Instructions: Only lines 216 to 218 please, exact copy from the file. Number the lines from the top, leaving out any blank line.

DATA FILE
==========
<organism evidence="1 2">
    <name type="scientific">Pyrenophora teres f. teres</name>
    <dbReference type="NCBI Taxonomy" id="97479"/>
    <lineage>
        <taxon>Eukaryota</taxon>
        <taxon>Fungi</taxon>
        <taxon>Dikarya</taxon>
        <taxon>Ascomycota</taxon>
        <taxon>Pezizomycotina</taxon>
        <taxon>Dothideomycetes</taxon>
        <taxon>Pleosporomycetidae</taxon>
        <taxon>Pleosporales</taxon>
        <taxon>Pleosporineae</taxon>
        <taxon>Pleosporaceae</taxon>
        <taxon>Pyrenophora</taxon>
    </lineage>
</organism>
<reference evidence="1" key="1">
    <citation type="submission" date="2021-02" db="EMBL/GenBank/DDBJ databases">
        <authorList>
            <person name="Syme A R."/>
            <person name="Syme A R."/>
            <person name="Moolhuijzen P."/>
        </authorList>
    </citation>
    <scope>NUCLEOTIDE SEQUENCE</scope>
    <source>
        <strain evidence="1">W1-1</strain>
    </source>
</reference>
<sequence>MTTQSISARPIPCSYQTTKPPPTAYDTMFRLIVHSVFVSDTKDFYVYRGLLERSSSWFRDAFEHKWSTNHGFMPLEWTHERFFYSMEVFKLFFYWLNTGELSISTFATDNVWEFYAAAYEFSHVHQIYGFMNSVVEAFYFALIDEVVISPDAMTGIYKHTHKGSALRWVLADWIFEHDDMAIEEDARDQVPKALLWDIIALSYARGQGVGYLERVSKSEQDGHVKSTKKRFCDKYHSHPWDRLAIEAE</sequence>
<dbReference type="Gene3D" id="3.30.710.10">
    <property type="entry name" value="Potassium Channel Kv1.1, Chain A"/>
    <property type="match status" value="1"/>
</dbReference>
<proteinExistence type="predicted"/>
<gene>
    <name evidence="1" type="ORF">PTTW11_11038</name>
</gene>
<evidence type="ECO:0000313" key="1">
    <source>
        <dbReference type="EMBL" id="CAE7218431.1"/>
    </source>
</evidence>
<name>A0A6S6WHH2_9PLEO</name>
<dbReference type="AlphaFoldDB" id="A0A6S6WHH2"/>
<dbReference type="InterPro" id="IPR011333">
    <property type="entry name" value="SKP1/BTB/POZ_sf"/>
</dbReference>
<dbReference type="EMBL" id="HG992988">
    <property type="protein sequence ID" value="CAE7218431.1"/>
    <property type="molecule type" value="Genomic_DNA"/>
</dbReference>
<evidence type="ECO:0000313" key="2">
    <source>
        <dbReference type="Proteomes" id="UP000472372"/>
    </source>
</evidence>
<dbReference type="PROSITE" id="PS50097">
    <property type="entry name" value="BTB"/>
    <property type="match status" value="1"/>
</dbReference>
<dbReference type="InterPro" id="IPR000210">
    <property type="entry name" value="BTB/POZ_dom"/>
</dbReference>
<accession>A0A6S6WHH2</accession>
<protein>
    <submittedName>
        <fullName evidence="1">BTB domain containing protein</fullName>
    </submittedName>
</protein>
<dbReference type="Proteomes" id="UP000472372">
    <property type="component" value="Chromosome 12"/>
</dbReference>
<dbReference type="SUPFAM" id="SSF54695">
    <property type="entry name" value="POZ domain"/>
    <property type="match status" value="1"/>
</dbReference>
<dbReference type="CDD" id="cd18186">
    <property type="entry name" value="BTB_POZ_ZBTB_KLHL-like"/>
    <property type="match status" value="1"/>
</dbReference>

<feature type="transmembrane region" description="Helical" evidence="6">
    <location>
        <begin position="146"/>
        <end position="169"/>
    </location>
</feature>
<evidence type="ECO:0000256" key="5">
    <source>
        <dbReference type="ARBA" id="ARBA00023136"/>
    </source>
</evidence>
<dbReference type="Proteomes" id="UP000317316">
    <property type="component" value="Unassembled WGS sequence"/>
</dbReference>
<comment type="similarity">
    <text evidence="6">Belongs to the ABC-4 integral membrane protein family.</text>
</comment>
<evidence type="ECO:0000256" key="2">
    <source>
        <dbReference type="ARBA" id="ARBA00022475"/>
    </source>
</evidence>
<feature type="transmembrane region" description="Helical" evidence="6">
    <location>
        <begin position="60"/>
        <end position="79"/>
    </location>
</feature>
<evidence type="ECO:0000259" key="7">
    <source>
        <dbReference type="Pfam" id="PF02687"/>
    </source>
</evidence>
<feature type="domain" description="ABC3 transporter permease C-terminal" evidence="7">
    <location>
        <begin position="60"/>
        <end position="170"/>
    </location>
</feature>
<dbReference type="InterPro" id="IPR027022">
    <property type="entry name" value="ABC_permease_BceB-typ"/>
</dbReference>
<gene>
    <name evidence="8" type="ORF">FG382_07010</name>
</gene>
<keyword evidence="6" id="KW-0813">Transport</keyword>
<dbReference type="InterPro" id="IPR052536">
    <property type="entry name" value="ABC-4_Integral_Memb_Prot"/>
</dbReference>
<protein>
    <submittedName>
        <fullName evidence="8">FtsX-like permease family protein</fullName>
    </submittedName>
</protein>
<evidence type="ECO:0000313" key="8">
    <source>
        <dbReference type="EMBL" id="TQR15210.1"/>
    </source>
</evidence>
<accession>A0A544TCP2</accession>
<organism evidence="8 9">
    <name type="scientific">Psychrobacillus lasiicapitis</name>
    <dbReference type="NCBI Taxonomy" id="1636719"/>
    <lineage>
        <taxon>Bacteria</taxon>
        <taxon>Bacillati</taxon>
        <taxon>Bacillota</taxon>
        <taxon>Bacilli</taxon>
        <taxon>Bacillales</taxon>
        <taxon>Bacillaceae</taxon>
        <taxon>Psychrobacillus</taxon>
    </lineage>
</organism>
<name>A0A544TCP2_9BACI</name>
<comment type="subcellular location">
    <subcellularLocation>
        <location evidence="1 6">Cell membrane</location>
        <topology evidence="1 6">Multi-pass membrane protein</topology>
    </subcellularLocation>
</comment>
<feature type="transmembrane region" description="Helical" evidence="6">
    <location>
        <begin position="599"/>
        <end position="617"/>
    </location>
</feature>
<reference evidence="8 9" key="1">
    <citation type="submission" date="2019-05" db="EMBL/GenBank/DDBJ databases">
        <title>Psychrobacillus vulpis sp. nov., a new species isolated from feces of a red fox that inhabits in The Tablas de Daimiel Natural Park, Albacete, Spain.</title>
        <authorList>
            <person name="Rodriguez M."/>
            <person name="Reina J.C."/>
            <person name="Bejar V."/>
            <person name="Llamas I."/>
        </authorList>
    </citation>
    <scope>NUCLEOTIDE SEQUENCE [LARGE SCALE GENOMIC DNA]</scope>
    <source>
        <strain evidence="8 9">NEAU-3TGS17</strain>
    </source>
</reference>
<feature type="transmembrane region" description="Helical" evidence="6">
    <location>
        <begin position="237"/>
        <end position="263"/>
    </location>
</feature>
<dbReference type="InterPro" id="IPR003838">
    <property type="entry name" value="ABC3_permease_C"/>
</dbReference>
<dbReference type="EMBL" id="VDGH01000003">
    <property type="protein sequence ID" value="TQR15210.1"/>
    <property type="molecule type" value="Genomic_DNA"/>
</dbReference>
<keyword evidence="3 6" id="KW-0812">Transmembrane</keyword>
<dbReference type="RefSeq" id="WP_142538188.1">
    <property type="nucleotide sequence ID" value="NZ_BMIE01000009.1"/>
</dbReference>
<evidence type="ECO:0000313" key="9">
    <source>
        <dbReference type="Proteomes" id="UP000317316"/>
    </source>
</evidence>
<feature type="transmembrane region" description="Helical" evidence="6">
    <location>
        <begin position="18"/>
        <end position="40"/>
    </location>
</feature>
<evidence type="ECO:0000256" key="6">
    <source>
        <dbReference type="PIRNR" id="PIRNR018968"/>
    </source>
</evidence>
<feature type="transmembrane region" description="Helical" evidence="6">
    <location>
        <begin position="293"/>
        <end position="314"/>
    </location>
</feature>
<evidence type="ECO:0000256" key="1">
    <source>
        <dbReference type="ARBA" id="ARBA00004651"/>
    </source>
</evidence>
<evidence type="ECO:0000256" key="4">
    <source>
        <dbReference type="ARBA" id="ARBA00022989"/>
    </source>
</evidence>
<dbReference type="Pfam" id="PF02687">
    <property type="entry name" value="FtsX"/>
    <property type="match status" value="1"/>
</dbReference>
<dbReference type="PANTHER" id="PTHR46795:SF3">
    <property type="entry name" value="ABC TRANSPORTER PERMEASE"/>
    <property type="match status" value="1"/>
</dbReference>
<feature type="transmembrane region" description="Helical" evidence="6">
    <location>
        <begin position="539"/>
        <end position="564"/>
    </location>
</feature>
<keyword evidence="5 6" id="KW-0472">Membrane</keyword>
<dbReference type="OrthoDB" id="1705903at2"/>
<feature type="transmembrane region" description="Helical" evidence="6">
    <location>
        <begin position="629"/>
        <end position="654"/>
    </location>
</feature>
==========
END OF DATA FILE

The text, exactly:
</evidence>
<feature type="transmembrane region" description="Helical" evidence="6">
    <location>